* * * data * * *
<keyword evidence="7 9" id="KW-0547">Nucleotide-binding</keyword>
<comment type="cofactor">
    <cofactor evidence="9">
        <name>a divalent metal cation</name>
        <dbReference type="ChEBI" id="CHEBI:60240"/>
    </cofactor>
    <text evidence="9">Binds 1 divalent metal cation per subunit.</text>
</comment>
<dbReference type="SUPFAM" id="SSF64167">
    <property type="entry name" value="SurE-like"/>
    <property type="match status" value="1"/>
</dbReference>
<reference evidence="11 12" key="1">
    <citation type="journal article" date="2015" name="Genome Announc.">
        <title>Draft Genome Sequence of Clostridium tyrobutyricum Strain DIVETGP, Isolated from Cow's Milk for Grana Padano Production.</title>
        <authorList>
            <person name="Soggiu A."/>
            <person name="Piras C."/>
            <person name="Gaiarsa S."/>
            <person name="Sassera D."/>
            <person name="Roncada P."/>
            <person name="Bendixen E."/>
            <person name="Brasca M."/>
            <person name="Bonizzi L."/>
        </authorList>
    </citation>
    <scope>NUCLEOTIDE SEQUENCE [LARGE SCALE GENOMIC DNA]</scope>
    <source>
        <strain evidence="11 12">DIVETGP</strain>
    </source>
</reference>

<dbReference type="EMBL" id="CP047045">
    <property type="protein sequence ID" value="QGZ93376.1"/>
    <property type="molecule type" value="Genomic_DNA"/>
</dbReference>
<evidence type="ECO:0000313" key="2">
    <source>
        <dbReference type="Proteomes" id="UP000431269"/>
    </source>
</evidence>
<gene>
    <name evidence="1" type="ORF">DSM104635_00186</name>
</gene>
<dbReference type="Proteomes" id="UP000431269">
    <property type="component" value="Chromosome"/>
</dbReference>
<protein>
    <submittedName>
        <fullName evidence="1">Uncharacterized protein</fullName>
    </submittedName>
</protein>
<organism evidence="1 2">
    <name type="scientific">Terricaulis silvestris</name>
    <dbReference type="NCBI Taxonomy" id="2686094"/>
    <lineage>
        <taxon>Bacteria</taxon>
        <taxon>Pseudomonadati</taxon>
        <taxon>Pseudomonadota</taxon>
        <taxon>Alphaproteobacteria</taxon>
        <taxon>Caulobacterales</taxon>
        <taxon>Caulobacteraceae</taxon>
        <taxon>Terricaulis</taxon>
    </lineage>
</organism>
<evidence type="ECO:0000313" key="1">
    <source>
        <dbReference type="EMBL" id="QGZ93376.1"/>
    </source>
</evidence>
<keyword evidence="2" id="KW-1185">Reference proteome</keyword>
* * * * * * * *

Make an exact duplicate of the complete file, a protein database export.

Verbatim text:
<keyword evidence="7 9" id="KW-0547">Nucleotide-binding</keyword>
<comment type="cofactor">
    <cofactor evidence="9">
        <name>a divalent metal cation</name>
        <dbReference type="ChEBI" id="CHEBI:60240"/>
    </cofactor>
    <text evidence="9">Binds 1 divalent metal cation per subunit.</text>
</comment>
<dbReference type="SUPFAM" id="SSF64167">
    <property type="entry name" value="SurE-like"/>
    <property type="match status" value="1"/>
</dbReference>
<reference evidence="11 12" key="1">
    <citation type="journal article" date="2015" name="Genome Announc.">
        <title>Draft Genome Sequence of Clostridium tyrobutyricum Strain DIVETGP, Isolated from Cow's Milk for Grana Padano Production.</title>
        <authorList>
            <person name="Soggiu A."/>
            <person name="Piras C."/>
            <person name="Gaiarsa S."/>
            <person name="Sassera D."/>
            <person name="Roncada P."/>
            <person name="Bendixen E."/>
            <person name="Brasca M."/>
            <person name="Bonizzi L."/>
        </authorList>
    </citation>
    <scope>NUCLEOTIDE SEQUENCE [LARGE SCALE GENOMIC DNA]</scope>
    <source>
        <strain evidence="11 12">DIVETGP</strain>
    </source>
</reference>

<dbReference type="EMBL" id="CP047045">
    <property type="protein sequence ID" value="QGZ93376.1"/>
    <property type="molecule type" value="Genomic_DNA"/>
</dbReference>
<evidence type="ECO:0000313" key="2">
    <source>
        <dbReference type="Proteomes" id="UP000431269"/>
    </source>
</evidence>
<gene>
    <name evidence="1" type="ORF">DSM104635_00186</name>
</gene>
<dbReference type="Proteomes" id="UP000431269">
    <property type="component" value="Chromosome"/>
</dbReference>
<protein>
    <submittedName>
        <fullName evidence="1">Uncharacterized protein</fullName>
    </submittedName>
</protein>
<organism evidence="1 2">
    <name type="scientific">Terricaulis silvestris</name>
    <dbReference type="NCBI Taxonomy" id="2686094"/>
    <lineage>
        <taxon>Bacteria</taxon>
        <taxon>Pseudomonadati</taxon>
        <taxon>Pseudomonadota</taxon>
        <taxon>Alphaproteobacteria</taxon>
        <taxon>Caulobacterales</taxon>
        <taxon>Caulobacteraceae</taxon>
        <taxon>Terricaulis</taxon>
    </lineage>
</organism>
<evidence type="ECO:0000313" key="1">
    <source>
        <dbReference type="EMBL" id="QGZ93376.1"/>
    </source>
</evidence>
<keyword evidence="2" id="KW-1185">Reference proteome</keyword>